Mon May 23, 2005 07:25 AM ET
TOKYO (Reuters) – Visiting Chinese Vice Premier Wu Yi canceled a meeting with Japanese Prime Minister Junichiro Koizumi on Monday and left a day early, prompting a diplomatic stir over a trip some had hoped would help repair frayed ties.
China cited domestic commitments as the reason for calling off the meeting by Wu, Beijing’s top-ranking woman and the most senior Chinese official to visit Japan since 2003.
But the cancellation — a diplomatic rarity — and the fact that Wu was going ahead with a visit to Mongolia on Tuesday clearly angered Japanese officials. One called on Beijing for a “clear explanation” of what could be taken as a diplomatic snub.
“The prime minister of the country had made plans for a meeting and it was canceled for some reason which is not very clear. I think they (China) need to give an explanation,” a top Foreign Ministry official told reporters.
“What do they think of diplomatic manners or rules?” he asked. “There seems to be something in common with the recent vandalism against our diplomatic missions,” he said, referring to anti-Japanese protests which swept Chinese cities last month.
Sino-Japanese relations have been troubled by a series of feuds including Chinese anger at Koizumi’s visits to a Tokyo shrine for the war dead seen by Beijing as a symbol of Japan’s past militarism.
“Because of work needs, Vice Premier Wu Yi had to revise her schedule for visiting Japan and return to China to handle important, urgent official duties,” China’s Foreign Ministry said in a statement.
Mongolia’s Foreign Ministry, however, confirmed that she would travel there as expected on Tuesday.
Koizumi said he did not know why Wu had to leave early.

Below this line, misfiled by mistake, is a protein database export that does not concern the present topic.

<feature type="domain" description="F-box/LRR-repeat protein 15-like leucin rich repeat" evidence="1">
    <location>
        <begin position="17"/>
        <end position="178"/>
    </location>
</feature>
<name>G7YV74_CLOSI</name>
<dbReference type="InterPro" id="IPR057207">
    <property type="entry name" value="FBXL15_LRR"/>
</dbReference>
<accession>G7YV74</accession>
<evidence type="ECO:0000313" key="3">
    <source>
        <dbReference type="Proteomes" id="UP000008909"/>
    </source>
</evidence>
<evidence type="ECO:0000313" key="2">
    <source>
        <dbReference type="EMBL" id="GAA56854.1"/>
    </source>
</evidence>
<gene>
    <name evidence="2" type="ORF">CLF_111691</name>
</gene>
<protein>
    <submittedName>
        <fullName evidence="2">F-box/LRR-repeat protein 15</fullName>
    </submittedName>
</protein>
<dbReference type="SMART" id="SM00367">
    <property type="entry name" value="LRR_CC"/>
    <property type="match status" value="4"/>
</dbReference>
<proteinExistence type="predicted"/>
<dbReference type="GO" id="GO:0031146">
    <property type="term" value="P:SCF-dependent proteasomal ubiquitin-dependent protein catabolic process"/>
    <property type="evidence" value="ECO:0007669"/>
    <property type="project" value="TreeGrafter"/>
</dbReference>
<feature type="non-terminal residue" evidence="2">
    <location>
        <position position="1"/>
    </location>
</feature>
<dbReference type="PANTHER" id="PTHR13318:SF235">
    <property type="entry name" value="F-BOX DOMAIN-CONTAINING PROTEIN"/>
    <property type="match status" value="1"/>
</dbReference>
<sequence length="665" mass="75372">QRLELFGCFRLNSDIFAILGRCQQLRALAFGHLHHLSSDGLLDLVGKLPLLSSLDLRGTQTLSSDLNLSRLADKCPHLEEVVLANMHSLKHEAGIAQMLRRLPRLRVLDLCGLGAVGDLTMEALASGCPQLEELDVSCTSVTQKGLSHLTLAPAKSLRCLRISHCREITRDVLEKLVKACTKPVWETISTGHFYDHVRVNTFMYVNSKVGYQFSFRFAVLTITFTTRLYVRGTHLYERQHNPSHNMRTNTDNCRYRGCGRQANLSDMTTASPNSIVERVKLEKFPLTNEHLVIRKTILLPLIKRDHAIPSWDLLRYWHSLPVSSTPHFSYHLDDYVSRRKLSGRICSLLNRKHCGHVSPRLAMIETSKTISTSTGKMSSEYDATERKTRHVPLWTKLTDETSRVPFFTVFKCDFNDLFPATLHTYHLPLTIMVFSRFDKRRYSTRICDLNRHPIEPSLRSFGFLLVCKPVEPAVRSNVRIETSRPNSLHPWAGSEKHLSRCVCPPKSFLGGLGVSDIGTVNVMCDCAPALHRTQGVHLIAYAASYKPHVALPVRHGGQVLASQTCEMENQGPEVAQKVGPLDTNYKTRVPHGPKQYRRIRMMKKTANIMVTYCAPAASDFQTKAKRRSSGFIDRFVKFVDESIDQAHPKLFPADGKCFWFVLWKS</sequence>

“It would have been a good opportunity since the meeting was proposed by them,” Koizumi told reporters.
“I would meet them anytime if they want to meet,” he said. “If they don’t want to meet, there is no need to.”
Another senior Japanese official said he wanted to keep the cancellation from hurting bilateral ties.
“I want to improve and further develop Japan-China ties … I want to avoid this from having an effect,” Vice Foreign Minister Shotaro Yachi told a news conference.
A Japanese Foreign Ministry spokesman said the cancellation did not appear related to Koizumi’s visits to Yasukuni shrine, where convicted war criminals are honored along with Japan’s 2.5 million war dead.
China, where bitter memories of Japan’s wartime invasion persist, has repeatedly criticized the visits to the shrine, which Koizumi says are to honor war dead and pray for peace.
“The Chinese side made it very specific that it has nothing to do with Yasukuni,” spokesman Akira Chiba said.
Koizumi last visited Yasukuni in January 2004 and he said last week he would make an “appropriate decision” on when to go again.
Anti-Japan protests erupted in China last month, triggered by Tokyo’s approval of school textbooks that critics say whitewash its 1931-45 invasion and partial occupation of China and by its bid for a permanent seat on the U.N. Security Council.
A senior official of Koizumi’s ruling Liberal Democratic Party played down the significance of the cancellation but did say that some Japanese might regard it as a discourtesy.
“If it is due to urgent business it can’t be helped, but many people in Japan may feel it is rude,” Kyodo news agency quoted Shinzo Abe as saying.
Wu, a Beijing high-flyer, has handled crises ranging from foreign trade spats to public health issues. She took over as health minister in 2003 after her predecessor was sacked for his handling of the SARS viral epidemic.
Though she recently relinquished the health portfolio, as a vice premier and member of the 24-member Politburo the former oil executive continues to oversee foreign trade.
In a speech on Monday morning, in which she also reiterated China’s commitment to reforming its yuan currency, Wu emphasized the need for Japan and China to improve ties.
“Currently the relationship between the two countries is not satisfactory or benign,” she said through an interpreter.
“The maintenance of such a situation will not serve the interests of the two countries. We must change the trend as quickly as possible,” Wu said.
“China is praying for friendship between the two countries.”
Koizumi and Chinese President Hu Jintao pulled ties back from the brink last month after Koizumi gave a rare Japanese public apology for suffering caused by past military aggression.
But tensions persist, putting at risk growing economic ties between the two countries that generated nearly $170 billion worth of trade in 2004.
(Additional reporting by Linda Sieg, Shinichi Kishima and George Nishiyama)
Masayuki Kitano – Reuters
Mon May 23, 2005 07:25 AM ET